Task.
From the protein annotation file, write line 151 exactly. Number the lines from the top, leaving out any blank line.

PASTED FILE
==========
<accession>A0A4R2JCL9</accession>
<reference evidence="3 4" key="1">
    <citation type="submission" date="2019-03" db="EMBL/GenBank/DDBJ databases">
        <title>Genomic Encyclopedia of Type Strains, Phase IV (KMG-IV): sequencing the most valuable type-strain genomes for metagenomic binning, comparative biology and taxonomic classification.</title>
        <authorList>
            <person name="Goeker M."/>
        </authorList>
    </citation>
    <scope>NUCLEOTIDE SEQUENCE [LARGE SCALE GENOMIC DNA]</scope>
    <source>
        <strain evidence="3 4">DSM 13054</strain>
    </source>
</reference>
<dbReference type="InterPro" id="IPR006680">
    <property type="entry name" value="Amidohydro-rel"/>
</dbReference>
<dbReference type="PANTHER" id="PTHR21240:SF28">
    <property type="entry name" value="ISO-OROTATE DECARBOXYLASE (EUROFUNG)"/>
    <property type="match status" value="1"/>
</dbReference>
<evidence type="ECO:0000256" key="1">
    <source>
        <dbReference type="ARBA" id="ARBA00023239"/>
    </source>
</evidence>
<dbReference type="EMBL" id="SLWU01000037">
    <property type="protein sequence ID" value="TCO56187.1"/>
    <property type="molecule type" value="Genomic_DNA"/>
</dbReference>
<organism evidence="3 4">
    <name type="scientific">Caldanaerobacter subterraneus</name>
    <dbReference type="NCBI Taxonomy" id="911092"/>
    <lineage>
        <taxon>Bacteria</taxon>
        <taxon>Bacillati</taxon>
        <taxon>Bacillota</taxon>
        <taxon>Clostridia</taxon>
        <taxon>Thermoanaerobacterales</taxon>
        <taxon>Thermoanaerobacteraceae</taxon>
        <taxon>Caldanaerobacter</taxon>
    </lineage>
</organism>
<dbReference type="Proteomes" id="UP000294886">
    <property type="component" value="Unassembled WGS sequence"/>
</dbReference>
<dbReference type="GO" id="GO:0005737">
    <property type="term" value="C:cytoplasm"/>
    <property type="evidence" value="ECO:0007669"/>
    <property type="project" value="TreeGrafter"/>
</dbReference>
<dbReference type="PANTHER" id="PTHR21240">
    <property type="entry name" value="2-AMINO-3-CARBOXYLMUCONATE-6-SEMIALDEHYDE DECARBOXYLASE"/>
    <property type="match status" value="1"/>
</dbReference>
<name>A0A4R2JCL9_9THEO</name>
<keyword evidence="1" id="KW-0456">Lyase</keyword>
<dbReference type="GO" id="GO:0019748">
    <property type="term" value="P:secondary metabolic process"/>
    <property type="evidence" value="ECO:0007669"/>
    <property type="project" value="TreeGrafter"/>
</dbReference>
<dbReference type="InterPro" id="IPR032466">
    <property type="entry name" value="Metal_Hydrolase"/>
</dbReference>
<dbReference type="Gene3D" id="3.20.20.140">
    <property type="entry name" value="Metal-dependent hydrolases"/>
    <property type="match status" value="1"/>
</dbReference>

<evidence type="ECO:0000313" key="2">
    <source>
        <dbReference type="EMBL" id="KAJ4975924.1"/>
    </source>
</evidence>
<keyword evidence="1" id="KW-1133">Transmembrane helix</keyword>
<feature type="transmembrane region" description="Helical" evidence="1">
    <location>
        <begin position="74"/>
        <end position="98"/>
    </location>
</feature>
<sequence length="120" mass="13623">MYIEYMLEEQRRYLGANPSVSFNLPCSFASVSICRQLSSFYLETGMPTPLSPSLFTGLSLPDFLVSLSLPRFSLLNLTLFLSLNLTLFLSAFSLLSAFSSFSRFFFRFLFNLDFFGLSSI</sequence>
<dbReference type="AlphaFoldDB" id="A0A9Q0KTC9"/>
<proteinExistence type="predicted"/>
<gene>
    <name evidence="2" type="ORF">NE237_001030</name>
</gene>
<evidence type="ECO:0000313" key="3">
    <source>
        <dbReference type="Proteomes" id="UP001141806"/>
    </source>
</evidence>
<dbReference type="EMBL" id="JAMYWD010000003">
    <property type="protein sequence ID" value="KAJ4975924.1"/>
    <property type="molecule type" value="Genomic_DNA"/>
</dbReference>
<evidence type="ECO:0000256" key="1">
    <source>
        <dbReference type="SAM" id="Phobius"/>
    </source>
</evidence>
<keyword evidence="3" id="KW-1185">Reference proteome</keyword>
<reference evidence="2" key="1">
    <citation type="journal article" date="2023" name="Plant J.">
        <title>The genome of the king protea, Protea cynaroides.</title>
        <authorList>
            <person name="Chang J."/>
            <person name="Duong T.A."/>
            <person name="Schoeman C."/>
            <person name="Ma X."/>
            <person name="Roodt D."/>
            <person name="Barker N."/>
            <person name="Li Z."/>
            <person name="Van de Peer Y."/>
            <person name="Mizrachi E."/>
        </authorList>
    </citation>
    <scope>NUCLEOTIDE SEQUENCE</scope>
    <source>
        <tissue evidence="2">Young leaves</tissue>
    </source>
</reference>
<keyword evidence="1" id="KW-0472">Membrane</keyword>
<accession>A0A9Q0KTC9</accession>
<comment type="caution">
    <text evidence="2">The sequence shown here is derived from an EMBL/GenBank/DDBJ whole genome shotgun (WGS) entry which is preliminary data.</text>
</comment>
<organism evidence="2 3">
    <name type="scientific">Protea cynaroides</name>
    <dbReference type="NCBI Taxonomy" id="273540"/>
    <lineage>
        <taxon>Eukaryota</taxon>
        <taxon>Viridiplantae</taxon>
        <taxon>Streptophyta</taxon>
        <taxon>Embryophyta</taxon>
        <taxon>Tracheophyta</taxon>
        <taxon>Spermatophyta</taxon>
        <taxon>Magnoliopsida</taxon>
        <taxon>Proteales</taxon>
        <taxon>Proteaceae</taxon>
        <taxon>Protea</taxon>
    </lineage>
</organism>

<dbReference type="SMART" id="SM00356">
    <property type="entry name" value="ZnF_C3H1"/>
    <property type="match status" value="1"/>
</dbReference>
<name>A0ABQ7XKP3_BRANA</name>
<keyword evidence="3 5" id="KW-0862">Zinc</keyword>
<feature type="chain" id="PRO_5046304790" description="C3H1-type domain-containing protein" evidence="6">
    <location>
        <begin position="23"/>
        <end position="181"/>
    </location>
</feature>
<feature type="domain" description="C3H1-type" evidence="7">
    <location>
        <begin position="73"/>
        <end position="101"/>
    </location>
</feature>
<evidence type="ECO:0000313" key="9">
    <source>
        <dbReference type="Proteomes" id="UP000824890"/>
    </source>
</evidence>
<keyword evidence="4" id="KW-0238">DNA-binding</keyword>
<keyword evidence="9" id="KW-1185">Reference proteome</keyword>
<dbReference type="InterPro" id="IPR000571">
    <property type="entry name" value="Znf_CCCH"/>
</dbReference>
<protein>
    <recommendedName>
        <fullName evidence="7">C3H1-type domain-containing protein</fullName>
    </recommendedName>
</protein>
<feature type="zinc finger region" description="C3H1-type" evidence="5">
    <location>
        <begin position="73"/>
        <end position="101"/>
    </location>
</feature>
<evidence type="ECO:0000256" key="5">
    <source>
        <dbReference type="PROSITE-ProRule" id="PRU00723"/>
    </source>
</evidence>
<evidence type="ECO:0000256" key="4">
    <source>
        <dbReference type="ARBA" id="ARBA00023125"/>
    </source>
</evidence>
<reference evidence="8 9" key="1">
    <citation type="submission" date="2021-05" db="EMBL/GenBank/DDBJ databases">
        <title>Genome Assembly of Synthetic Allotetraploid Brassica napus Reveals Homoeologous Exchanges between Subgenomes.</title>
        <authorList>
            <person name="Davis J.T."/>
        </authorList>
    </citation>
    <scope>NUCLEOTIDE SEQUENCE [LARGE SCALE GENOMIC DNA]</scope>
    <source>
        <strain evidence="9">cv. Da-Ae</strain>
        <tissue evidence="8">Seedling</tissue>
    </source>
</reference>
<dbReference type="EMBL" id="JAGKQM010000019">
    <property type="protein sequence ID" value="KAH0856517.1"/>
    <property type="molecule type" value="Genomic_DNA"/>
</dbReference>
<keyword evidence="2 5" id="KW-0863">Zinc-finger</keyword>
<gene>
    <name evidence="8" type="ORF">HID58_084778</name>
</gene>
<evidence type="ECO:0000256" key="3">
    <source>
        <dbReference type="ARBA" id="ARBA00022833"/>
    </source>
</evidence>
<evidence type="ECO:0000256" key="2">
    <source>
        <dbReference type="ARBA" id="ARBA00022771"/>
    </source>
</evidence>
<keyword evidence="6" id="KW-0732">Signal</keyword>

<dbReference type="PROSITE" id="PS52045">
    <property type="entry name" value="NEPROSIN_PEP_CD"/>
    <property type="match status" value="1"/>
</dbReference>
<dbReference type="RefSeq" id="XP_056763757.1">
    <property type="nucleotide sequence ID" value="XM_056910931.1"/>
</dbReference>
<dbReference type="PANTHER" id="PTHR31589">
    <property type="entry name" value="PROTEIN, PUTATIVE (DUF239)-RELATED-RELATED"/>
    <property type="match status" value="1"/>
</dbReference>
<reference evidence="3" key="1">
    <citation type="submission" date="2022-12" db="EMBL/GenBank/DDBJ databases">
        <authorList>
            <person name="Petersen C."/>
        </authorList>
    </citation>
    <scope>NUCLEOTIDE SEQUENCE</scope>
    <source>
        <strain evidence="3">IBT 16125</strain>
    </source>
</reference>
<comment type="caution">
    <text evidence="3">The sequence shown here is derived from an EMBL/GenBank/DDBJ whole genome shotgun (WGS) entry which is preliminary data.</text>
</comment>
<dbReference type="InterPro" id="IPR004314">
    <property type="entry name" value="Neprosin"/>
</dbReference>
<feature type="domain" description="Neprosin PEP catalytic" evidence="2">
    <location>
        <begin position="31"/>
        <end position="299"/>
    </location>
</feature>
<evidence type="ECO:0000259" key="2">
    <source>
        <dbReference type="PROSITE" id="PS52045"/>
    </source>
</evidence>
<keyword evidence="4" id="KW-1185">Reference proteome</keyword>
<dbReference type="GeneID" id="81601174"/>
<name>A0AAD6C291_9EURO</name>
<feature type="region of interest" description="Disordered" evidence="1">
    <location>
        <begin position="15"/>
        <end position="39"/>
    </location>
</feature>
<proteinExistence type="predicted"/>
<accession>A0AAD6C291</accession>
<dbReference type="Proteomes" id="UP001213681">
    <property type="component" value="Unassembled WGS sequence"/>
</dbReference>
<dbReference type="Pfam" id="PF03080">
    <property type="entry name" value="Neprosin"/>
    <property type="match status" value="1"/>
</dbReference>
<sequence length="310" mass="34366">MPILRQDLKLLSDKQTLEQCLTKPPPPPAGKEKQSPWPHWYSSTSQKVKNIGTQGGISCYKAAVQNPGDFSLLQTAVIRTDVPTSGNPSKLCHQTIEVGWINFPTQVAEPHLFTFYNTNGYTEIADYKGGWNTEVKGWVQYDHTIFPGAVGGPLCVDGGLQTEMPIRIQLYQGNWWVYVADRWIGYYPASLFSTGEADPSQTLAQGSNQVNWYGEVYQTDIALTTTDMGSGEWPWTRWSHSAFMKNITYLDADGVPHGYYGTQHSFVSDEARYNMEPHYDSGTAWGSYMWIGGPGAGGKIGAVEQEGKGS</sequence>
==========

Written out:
        <begin position="23"/>